We know that a number of innovative pilot projects are underway in police services across Ontario that partner with community agencies that reflect this model such as:

North Bay’s Gateway Hub which has identified mental health issues, substance abuse, and family issues as the most prevalent local risk priorities and are providing multi-faceted supports to improve outcomes for local residents.

Hamilton’s partnerships with mental health nurses and coordination with local hospitals are improving outcomes for citizens and reducing the amount of time officers spend in hospital waiting rooms.

And the OPP’s technological advances are helping solve cases in Ontario and around the world.

We must encourage these programs and now is the time to make these innovative, collaborative ideas the norm for communities and police services across Ontario.

All of this means that police services will be one part of a stronger social safety net, rather than the entire net themselves …

… producing better results for the individual and community at a lower cost to the taxpayer.

The other pillars we will be consulting on include:

Improving interactions between police and vulnerable Ontarians by improving frontline response to persons in crisis and addressing the increasing number of mental health related calls that could be more appropriately handled by other community service providers.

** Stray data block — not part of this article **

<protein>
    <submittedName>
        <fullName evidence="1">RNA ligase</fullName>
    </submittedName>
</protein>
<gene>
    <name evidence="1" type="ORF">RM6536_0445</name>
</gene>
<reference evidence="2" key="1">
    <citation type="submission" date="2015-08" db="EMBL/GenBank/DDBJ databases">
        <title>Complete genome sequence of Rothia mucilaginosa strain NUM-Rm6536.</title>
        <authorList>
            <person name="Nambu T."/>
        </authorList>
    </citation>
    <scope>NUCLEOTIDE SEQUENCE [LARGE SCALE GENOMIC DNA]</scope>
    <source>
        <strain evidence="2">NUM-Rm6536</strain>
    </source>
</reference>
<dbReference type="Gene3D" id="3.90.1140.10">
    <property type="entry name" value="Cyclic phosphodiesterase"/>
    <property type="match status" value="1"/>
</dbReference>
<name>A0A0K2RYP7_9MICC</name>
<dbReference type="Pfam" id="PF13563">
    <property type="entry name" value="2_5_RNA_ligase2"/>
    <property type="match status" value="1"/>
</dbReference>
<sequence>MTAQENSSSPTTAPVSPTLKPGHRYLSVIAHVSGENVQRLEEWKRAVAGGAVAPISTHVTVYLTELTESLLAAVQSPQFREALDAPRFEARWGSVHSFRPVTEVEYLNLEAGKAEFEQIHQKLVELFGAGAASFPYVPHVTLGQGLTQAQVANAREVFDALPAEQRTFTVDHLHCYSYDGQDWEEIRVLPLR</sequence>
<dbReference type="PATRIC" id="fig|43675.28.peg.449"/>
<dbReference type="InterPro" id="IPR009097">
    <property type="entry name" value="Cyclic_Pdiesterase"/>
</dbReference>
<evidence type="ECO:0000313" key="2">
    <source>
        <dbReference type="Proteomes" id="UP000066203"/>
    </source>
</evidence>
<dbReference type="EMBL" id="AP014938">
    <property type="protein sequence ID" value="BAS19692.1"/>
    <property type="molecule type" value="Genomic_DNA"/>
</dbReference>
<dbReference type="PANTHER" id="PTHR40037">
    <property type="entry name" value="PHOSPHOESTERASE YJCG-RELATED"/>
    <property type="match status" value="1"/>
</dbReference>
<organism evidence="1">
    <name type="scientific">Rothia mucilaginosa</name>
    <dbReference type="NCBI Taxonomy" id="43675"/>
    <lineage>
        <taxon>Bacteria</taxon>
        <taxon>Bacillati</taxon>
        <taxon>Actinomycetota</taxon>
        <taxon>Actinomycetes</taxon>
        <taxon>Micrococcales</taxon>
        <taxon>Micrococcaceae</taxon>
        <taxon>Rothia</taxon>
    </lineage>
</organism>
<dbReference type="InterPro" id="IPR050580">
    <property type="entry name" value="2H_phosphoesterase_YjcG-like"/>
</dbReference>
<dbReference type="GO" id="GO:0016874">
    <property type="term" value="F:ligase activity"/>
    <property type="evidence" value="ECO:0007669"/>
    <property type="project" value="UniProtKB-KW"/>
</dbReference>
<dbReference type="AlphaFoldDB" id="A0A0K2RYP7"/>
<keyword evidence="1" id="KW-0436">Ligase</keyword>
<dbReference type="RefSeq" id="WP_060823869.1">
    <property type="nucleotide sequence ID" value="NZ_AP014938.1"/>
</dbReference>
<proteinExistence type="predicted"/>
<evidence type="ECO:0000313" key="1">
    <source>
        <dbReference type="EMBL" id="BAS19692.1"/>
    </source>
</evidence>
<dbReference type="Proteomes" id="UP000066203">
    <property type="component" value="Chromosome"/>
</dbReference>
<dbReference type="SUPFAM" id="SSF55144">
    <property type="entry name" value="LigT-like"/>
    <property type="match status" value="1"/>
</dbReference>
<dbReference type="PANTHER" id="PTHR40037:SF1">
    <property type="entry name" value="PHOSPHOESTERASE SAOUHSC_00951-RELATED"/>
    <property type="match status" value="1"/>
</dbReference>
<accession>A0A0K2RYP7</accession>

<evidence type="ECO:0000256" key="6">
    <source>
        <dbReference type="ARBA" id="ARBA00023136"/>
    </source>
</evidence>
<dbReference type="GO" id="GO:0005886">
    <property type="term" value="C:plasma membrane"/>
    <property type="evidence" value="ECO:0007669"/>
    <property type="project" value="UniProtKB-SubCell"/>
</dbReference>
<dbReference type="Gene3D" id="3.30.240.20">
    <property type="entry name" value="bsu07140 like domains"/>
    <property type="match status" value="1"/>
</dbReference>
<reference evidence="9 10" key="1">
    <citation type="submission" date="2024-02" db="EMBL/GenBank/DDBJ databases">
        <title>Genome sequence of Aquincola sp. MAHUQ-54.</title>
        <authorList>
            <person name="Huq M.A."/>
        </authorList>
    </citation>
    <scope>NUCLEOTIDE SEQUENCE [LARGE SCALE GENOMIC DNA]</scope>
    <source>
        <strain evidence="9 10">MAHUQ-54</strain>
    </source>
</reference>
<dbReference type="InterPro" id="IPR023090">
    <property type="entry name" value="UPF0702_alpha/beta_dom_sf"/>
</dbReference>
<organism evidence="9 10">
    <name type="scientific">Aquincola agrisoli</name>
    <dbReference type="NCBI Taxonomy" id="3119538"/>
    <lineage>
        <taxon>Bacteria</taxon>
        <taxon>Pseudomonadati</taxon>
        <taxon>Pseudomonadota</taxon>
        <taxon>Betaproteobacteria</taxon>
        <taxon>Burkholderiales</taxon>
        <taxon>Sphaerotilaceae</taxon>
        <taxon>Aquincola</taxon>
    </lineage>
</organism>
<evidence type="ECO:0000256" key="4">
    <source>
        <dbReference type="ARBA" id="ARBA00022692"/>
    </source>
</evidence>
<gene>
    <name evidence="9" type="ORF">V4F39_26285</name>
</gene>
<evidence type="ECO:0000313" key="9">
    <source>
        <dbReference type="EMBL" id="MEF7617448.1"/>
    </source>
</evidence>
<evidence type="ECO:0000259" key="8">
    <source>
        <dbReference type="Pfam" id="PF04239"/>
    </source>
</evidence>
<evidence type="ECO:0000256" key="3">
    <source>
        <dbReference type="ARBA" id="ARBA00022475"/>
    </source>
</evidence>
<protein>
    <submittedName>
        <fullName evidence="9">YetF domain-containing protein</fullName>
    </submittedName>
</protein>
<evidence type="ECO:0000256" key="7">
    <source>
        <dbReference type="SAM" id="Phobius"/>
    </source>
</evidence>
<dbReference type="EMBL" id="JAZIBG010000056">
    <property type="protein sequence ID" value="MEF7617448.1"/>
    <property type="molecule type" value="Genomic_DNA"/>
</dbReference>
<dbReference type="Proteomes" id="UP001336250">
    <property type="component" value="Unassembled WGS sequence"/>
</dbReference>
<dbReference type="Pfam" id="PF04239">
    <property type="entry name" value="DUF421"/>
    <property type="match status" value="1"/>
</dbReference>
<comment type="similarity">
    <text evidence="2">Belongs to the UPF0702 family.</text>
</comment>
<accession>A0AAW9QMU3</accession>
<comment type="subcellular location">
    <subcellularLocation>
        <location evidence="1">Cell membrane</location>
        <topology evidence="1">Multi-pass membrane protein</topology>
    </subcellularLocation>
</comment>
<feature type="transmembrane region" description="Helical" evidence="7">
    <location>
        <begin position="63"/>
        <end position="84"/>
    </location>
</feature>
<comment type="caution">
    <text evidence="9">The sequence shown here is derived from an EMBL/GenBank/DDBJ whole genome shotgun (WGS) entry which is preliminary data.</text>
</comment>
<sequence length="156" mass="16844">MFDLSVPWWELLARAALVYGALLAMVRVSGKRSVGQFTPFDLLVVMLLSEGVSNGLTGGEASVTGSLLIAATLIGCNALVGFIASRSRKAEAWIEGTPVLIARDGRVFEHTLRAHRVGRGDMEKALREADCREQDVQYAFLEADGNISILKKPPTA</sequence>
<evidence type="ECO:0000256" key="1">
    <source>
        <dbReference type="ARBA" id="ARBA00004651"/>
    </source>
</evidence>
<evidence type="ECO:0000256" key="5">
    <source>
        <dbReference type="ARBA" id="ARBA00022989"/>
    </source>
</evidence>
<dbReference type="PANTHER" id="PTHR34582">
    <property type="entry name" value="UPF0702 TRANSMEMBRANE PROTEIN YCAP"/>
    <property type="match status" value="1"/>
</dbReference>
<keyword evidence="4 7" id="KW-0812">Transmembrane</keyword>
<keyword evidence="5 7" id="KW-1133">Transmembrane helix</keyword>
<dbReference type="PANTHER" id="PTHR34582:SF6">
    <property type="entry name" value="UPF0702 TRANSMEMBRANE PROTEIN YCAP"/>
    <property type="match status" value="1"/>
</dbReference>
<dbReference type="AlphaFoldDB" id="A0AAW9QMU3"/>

Modernizing core police responsibilities to ensure we have the right personnel to provide the right response at the right time.

Enhancing Training Requirements (including anti-bias training) and providing more continuous training throughout an officer’s careers so they have the tools and training to deal with current and future public safety needs.

Creating an effective and responsible approach for the expanded use of technology.

Strengthening the governance and oversight structure for policing by laying out clear roles, duties, required competencies, and responsibilities for oversight bodies and their members.

Developing a provincial framework for First Nations policing that ensures equitable and culturally responsive policing for First Nations communities; and

Moving forward on Outcome-Based Performance and Reporting Requirements to increase public transparency; updating the current system of provincial inspections for regulatory compliance.

Our Strategy for a Safer Ontario is ambitious, it is bold, it will be guided by evidence, and will be focused on outcomes.

It is an effective approach. It is a collaborative approach. And it is a transformative approach.

We must embrace this opportunity - now is time to set the course for an effective, sustainable, and community-focused model of policing for the 21st century.